by Hayley Glatter | October 20, 2017 9:28 am
In the 10 years after 2001, the number of science and engineering degrees awarded in the United States grew by 41 percent. In 2016, the Obama administration announced it had secured more than $1 billion in private investment to further STEM education across the country. Earlier this year, the Bureau of Labor Statistics released data showing employment in the STEM-related job market swelled by 10.5 percent between May 2009 and May 2015.
And yet, if you ask Massachusetts College of Art and Design President David Nelson, such statistics do not add up to a dreadful future for non-engineers: “I see a world that is unified in many ways and not fragmented,” Nelson said. “The distinction between STEM disciplines and the arts disciplines is pretty artificial.”
Nelson, who has served as MassArt president since May 2016, will be officially inaugurated on Friday in a ceremony marking the next stage in the life of the institution. Having spent 15 years at the University of North Carolina School of the Arts, Nelson arrived in Boston with a strong higher education background and spent time during the first stretch of his tenure developing a revamped vision for MassArt.
Driven by a holistic understanding of what it means to hold a contemporary arts degree, Nelson said he hopes to steer the school toward contributing on a broader, systemic level.
“There’s a lot of emphasis on consumption and paychecks, and… I’m asking us to think beyond ‘goods’ to the common good,” Nelson said. “We want our children to make a good living, but also to make a good life.”
Part of furthering that goal is emphasizing arts education as a solution-oriented field that trains students to be nimble enough to adapt to an evolving economy. Of course, as with much of the higher education world today, making that knowledge accessible across racial, geographic, and socioeconomic lines is something the college is taking into account. MassArt is part of the growing contingent of institutions that are test-optional during the application process, meaning students are not required to send in SAT or ACT scores to be admitted to the school. Nelson said he found that MassArt was actually missing out on many qualified candidates because of the testing barriers, and that this year’s freshman class is the school’s largest and most diverse in history.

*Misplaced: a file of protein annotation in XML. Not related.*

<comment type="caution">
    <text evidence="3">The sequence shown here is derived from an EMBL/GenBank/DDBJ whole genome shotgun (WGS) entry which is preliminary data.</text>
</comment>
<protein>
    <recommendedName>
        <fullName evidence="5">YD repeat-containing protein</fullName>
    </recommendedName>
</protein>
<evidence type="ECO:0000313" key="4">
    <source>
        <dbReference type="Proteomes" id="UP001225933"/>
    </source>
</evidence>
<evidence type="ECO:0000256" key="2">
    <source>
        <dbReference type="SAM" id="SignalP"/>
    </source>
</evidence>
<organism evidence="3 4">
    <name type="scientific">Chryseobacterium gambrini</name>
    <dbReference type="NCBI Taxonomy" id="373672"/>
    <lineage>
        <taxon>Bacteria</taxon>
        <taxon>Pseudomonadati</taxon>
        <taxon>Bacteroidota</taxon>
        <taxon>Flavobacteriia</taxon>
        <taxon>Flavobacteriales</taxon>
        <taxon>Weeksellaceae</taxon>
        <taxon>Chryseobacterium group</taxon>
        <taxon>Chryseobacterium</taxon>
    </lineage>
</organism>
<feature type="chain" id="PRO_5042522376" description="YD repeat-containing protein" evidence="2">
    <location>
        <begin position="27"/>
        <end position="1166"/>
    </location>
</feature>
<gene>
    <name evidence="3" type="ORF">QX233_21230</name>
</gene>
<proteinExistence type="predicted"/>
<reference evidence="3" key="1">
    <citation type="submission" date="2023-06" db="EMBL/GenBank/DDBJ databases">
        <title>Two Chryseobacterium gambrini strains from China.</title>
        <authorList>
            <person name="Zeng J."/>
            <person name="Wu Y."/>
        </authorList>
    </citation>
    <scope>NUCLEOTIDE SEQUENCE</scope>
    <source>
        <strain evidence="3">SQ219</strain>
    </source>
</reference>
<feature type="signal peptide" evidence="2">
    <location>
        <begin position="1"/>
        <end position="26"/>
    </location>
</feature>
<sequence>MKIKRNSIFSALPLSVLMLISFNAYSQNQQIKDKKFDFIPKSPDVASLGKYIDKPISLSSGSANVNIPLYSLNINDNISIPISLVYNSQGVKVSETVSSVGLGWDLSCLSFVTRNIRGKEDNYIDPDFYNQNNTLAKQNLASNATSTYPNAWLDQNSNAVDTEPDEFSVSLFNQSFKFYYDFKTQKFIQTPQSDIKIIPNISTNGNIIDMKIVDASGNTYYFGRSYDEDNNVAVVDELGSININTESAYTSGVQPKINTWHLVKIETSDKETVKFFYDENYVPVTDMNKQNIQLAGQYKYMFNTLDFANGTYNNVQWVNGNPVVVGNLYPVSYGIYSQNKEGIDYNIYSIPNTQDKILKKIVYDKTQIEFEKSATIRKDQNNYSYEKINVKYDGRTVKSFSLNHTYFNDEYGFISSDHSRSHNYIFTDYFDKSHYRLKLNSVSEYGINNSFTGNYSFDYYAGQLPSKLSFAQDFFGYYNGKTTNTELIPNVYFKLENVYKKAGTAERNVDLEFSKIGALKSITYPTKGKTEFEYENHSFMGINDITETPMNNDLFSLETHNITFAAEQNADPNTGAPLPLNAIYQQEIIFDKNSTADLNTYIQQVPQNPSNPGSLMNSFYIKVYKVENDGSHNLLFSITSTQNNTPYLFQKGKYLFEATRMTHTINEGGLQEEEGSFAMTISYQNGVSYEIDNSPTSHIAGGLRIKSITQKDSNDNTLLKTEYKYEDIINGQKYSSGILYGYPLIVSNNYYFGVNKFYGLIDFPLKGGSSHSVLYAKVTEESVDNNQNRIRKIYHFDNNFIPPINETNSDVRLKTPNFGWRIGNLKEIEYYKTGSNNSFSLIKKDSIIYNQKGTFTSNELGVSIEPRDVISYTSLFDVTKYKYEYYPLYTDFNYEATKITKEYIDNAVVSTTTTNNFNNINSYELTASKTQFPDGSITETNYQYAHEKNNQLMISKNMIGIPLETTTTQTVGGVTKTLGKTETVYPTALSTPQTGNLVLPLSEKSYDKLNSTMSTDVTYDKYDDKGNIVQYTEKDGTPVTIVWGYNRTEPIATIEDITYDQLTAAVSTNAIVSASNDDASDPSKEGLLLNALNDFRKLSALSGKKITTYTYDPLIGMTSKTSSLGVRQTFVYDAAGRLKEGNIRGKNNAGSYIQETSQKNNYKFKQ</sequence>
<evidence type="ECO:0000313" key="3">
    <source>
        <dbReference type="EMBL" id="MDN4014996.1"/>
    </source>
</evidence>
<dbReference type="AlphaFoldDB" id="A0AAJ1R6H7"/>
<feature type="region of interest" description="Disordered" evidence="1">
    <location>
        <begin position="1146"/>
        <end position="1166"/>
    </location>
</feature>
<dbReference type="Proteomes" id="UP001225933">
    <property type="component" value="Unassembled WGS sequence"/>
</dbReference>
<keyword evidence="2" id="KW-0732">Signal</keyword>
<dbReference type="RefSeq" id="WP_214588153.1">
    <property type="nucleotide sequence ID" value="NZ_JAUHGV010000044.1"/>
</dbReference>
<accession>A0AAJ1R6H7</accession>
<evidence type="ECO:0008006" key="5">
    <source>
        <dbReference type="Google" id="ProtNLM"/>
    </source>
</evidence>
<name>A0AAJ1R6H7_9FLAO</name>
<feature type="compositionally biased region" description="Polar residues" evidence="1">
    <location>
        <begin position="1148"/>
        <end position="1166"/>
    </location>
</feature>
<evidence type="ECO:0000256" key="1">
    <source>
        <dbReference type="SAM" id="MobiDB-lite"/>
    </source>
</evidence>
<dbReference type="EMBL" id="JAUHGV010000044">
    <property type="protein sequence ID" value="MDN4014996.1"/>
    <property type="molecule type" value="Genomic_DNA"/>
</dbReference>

Moving forward, Nelson said MassArt continue to instill the skills Massachusetts residents need to thrive and create, a niche the institution has fulfilled since its inception. In 2017—144 years since class began at MassArt—that mission requires the school to double-down on the value of its degrees.
“It’s up to us to help students and families realize the possibility of art and design school and realize that art and design fills our world,” Nelson said. “We sit on it. We wear it…It’s creating not just things that hang on a wall, but that we use every single day.”
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